Staging Holiness The Case of Hospitaller Rhodes
STAGING HOLINESS THE CASE OF HOSPITALLER RHODES
Aims and Context of This Study
This book is the result of an investigation conducted in the framework of the research project “From Venice to the Holy Land: Mise-en-scène and Forms of Perception of Holy Sites along the Sea Routes to Palestine (1300–1550),” supported by the Swiss National Science Foundation and supervised by Professor Michele Bacci at the University of Fribourg.
The project’s objective was to study the ways in which the towns that served as ports of call for the ships sailing along the Venetian sea routes to the Holy Land were invested with new cultic meanings and became associated with the idea of “site-bound” holiness, linked with Jerusalem and the Holy Land.1
The project team explored a specific network of sites that were geographically linked to the Holy Land as the destination of the journey but also traced a sacral topography that had been shaped by the maritime nature of the travellers’ experiences.
The individual case studies surveyed Venice, Zadar, Dubrovnik and Lesna, Durrës, Vlora and Pllanë, Corfu, Strofades, Crete, and Rhodes, and each one was intended as a contribution to the exploration of the entire topographical network that de- developed over the course of late medieval pilgrimage. Within this scope, the research focused on previously neglected, but important, sacred sites of the Middle Ages;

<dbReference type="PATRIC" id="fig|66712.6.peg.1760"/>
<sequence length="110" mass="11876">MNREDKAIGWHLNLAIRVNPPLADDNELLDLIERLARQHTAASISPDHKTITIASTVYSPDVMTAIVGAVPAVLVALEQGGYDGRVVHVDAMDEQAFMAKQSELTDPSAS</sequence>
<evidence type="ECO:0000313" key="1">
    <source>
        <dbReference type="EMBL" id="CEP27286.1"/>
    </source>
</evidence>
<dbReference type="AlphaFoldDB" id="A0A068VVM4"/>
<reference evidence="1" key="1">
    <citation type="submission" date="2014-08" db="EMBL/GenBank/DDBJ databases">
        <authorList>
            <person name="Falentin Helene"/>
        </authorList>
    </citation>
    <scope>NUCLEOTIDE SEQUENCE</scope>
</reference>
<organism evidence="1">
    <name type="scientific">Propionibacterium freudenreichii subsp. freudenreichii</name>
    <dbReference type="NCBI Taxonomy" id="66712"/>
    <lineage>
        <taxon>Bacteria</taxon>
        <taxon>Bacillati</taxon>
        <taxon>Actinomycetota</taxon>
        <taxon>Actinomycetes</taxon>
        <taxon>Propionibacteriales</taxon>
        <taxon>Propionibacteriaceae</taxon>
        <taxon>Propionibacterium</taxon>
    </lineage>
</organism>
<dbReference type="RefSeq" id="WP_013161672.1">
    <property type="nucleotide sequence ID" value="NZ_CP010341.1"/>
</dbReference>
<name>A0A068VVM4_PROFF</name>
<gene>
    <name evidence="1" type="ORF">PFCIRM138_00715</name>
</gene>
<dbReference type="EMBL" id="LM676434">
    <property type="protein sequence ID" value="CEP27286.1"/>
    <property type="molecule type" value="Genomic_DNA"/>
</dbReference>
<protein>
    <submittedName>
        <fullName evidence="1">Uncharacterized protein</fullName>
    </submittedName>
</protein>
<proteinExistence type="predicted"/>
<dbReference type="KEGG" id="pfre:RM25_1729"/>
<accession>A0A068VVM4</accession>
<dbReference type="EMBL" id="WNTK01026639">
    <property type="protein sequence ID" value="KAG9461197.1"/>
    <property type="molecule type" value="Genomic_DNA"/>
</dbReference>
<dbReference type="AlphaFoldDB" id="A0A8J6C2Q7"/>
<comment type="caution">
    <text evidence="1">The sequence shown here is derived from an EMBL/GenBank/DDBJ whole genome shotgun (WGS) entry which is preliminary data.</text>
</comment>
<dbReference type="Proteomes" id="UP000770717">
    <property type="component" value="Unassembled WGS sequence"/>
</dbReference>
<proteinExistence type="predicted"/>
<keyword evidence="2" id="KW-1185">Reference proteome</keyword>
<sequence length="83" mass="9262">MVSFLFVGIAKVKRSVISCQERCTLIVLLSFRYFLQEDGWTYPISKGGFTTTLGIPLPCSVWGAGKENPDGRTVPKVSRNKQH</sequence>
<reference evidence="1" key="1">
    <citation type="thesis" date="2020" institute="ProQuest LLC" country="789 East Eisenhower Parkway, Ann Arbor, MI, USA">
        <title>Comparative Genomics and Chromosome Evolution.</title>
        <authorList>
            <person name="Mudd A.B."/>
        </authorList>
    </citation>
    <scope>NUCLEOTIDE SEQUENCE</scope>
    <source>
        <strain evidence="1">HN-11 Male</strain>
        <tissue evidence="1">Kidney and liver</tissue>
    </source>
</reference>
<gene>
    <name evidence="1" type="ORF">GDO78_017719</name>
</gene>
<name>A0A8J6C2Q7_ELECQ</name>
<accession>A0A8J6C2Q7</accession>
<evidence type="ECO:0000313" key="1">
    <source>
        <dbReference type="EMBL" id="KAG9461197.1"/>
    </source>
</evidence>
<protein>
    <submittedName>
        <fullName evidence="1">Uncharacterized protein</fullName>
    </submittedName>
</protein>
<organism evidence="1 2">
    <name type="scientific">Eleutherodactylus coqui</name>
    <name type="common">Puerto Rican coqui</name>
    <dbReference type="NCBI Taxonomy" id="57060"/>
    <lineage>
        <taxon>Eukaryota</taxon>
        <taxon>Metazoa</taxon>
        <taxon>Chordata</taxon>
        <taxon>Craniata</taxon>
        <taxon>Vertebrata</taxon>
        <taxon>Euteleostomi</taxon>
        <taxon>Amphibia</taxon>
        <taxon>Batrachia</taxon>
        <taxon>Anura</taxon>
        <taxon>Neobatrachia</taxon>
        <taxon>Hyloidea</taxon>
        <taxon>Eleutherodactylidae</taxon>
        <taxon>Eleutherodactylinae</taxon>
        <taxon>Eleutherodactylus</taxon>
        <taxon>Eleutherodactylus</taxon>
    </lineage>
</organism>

it considered them in perspective and examined whether and how they came to constitute part of a new sacral topography; their ritual and religious significance in the perception of pilgrims were investigated, and their art-historical significance was re-evaluated in light of the different cultural realities that were established amid the effects of local traditions being combined with Byzantine and Western culture.2
The case studies were analyzed through an interdisciplinary, but fundamentally art-historical, outlook, in order to address the issue of the special function and characteristics of the holy and sacred Christian cultic sites.3
The core of the research lay primarily in the examination and indexing of more than 300 pilgrims’ texts written between 1300 and 1550 in